Before we unpack trauma therapy, it’s helpful to understand how trauma affects the brain.
When you’re faced with danger, your body enters fight or flight mode. Your stress hormones spike, your nervous system goes into overdrive, and you experience fear.
After the threat goes away, the body returns to normal—your muscles relax, your heart rate slows, and your mind slows down.
But with traumatic experiences, your brain stays on high alert. Even when there’s no threat, your body reacts as if you’re in danger. You stay in survival mode, which creates a lot of stress and discomfort. Anything that reminds you of the traumatic event can trigger this response—sounds, smells, or words.
Trauma disrupts your life, your happiness, and your stability. You feel helpless—like you have no control over your body or what happens to you. It prevents you from focusing at work, connecting with other people, and calming down after a stressful event.
This is not only upsetting but frustrating, too. You want to live your life and move on—not be held back by events from the past. How do you let go of trauma when your brain and body don’t let you?
With trauma-focused therapy, the goal is to help people work through and process their past. It targets the long-lasting effects that disrupt your life years after a traumatic event.
You’ll learn to accept what happened, let go of the self-blame you may have, and cope with those memories as you move forward.
Struggling to deal with the aftermath of trauma? You don’t need to go through it alone. All of the negative symptoms you deal with—nightmares, difficulty focusing, or trouble forming attachments with other people—can be treated through trauma therapy.
Many trauma survivors struggle to separate the past from the present. Even as the years go by, the memory of a traumatic event makes it difficult to enjoy the present moment.
Through trauma counselling, you can learn to:
Talking about traumatic events can cause distress. Sometimes, it can stir up the feelings you experienced during those times.
At One Life, it’s our goal to make you feel as comfortable as possible. You’ll be in a safe, calm environment. Our therapists are here to support you without judgment. We’ll work through your treatment at your pace.
The main focus of trauma therapy is that by the end of your treatment, you will no longer feel intense stress when remembering the event.
First, ask yourself this: Are you ready to start working through your trauma?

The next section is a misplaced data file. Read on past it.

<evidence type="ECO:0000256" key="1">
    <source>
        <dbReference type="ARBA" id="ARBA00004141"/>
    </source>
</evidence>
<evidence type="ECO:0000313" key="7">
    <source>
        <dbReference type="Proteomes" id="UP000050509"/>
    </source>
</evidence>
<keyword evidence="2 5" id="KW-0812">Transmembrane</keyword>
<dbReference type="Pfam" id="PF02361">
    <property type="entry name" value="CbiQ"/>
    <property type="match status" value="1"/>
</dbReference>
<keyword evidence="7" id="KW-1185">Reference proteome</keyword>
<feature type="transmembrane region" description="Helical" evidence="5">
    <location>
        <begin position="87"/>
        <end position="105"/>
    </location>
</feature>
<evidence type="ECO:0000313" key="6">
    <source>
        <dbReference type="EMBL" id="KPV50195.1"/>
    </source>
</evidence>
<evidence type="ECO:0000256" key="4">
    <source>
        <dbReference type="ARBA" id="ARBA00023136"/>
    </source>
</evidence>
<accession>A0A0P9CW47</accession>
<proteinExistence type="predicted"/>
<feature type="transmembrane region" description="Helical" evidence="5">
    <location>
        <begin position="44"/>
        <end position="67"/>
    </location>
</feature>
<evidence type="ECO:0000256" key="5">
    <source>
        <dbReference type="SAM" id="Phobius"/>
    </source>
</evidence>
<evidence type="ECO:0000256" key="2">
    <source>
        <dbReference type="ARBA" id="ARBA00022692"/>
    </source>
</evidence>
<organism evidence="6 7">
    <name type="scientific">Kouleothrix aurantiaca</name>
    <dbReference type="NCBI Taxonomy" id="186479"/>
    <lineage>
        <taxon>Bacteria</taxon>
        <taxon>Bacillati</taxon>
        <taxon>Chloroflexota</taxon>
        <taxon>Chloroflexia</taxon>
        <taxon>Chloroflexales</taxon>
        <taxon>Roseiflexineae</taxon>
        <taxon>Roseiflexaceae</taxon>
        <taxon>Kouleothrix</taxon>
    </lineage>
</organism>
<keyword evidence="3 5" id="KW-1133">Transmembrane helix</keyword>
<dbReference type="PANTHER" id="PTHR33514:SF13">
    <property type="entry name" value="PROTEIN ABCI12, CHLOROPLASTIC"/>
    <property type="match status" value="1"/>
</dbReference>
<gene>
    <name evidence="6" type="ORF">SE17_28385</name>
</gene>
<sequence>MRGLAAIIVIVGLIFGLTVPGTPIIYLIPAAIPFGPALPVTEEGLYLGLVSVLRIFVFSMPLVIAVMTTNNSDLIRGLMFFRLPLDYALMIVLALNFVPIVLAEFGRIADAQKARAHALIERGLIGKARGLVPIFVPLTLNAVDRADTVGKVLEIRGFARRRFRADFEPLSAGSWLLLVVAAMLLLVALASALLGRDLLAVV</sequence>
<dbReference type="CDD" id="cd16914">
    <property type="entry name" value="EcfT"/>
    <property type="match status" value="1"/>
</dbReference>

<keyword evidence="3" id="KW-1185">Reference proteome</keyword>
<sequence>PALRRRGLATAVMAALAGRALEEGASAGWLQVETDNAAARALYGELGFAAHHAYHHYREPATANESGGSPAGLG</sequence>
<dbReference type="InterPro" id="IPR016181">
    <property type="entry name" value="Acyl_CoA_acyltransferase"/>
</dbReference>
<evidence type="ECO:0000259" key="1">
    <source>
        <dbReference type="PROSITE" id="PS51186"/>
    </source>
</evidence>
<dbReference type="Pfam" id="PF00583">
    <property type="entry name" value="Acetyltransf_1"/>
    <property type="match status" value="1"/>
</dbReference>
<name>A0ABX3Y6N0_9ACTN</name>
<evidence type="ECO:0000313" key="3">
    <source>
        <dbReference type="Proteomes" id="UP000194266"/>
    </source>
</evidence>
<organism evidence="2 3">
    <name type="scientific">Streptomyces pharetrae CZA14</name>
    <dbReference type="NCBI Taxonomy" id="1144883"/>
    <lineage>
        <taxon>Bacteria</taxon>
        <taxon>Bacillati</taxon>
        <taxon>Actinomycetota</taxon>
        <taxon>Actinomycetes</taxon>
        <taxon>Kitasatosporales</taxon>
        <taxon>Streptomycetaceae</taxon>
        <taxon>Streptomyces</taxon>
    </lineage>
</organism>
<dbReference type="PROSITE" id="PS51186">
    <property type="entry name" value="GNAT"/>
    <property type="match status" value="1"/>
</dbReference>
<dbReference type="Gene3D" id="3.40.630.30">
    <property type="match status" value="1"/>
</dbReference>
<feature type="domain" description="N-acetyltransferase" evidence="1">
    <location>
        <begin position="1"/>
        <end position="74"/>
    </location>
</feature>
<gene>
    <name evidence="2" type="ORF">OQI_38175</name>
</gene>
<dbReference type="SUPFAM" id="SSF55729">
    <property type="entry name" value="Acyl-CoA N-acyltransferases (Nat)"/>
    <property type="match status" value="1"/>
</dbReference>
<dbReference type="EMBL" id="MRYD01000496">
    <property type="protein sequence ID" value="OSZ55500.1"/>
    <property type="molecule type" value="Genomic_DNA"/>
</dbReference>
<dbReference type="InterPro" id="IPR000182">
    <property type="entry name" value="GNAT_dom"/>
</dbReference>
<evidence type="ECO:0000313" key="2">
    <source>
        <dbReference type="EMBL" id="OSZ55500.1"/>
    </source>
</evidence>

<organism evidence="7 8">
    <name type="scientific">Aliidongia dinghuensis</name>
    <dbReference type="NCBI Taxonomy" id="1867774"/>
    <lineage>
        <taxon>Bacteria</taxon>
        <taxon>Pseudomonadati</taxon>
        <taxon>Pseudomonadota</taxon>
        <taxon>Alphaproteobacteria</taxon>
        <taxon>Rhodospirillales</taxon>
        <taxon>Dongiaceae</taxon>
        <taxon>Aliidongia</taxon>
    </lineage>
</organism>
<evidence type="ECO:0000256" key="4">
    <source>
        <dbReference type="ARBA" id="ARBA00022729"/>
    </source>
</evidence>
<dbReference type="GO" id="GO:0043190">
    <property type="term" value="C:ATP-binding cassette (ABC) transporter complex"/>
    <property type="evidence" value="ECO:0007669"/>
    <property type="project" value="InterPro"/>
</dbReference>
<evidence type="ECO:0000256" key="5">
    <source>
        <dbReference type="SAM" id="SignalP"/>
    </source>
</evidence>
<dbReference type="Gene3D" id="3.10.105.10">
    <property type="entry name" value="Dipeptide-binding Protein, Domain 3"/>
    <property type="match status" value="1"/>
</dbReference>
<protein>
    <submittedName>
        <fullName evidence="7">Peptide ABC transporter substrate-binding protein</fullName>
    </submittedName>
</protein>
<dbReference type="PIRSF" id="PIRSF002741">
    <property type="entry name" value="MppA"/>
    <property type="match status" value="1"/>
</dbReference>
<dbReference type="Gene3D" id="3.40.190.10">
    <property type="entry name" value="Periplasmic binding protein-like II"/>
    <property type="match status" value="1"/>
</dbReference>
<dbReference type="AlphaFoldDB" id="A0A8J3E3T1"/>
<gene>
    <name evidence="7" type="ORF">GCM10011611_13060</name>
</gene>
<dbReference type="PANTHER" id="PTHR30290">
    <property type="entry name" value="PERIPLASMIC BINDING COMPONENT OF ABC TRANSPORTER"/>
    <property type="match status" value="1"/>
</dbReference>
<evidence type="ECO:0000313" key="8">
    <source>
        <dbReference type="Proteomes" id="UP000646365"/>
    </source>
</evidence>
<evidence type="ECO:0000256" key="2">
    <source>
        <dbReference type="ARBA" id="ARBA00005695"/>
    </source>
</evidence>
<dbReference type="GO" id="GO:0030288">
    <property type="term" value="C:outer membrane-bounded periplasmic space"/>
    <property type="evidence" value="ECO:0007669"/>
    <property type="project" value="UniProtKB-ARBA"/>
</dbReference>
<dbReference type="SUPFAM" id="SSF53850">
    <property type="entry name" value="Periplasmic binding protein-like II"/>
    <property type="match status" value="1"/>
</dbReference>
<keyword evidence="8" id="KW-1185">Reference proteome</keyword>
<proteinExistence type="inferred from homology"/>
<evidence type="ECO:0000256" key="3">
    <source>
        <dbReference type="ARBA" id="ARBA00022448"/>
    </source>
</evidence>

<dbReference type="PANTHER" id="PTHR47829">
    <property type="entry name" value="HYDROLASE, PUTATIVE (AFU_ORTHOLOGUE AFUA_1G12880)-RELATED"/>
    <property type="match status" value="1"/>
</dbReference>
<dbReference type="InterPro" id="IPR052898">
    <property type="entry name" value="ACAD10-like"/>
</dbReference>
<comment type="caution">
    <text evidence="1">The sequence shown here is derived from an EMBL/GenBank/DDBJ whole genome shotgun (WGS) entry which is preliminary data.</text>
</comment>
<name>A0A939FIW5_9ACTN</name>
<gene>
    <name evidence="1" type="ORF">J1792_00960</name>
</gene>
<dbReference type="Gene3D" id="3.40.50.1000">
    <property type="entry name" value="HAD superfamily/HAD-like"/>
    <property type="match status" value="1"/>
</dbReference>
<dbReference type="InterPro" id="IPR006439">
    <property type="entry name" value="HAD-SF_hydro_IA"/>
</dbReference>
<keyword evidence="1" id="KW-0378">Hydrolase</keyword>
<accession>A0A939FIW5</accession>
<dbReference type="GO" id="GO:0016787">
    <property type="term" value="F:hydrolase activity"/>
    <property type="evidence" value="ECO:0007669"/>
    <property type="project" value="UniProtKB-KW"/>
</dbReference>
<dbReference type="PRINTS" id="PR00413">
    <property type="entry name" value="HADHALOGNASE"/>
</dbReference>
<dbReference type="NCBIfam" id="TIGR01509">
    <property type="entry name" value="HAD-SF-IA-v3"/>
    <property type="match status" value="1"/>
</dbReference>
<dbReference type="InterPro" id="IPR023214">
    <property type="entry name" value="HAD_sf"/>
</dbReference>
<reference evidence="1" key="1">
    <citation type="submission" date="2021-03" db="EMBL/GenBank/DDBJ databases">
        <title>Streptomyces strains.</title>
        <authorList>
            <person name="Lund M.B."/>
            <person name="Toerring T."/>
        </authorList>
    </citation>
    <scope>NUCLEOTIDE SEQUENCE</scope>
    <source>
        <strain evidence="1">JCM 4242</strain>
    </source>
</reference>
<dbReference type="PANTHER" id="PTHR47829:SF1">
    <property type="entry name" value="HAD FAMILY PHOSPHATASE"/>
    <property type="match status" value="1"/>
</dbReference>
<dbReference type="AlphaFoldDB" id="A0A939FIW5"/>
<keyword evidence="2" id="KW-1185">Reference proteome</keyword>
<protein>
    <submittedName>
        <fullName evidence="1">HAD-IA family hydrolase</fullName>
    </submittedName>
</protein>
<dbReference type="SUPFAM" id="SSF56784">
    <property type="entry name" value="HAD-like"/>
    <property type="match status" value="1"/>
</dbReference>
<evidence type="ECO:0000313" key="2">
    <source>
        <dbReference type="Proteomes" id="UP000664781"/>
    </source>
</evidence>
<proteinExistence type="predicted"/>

During therapy, you’ll need to revisit the event to share it with your therapist and work through the beliefs you have about it. Understandably, this can be stressful; you might not feel like you’re ready to relive it.
But remember that by going through this process, you can learn to free yourself from that distress, feel like yourself again, and reclaim your life.
Once you decide you’re ready, the next step is finding the right therapy.
When you schedule an appointment at One Life, we can meet with you and find the treatment you’re looking for. Learn how to reconnect your mind and body to find peace in the present moment.
A few common therapies for trauma include:
As we mentioned earlier, traumatic memories aren’t stored in your brain the same way regular memories are. EMDR is based on the idea that trauma gets stuck in your short-term memory; it never moves to long-term storage, which is why your body stays on high alert. Through EMDR, you learn to reprocess traumatic memories.
During treatments, you recall the details of the traumatic event. As you do this, the therapist will get you to move your eyes from left to right. They might ask you to follow their finger with your eyes or tap your knees on either side.
You learn to eliminate the negative beliefs and perceptions you may have about the incident. The trauma is reprocessed and moved into long-term storage. With enough treatments, recalling the event will no longer be distressing.
Imagine if you always felt stressed, anxious, or depressed. You may develop some unhealthy coping strategies to help you deal with those emotions. But what if you want to develop healthier coping mechanisms?
CBT looks at how our thoughts and feelings interact with our behaviours. By changing our thoughts, we can change the way we experience and react to life. It’s a problem-oriented approach that seeks to challenge unrealistic and distressing thoughts.
With trauma-focused CBT, a therapist can help you recognize and overcome negative thinking patterns. You’ll challenge cognitive distortions and separate them from reality. Once you begin to unlearn these ingrained ways of thinking, you’ll start to notice a difference in how you think about and experience daily life.
Interested in trying trauma-focused therapy? At One Life Counselling & Coaching, we’ll find a treatment that works for you. We offer EMDR therapy, CBT therapy, and more. Give us a call, and we can book your first appointment.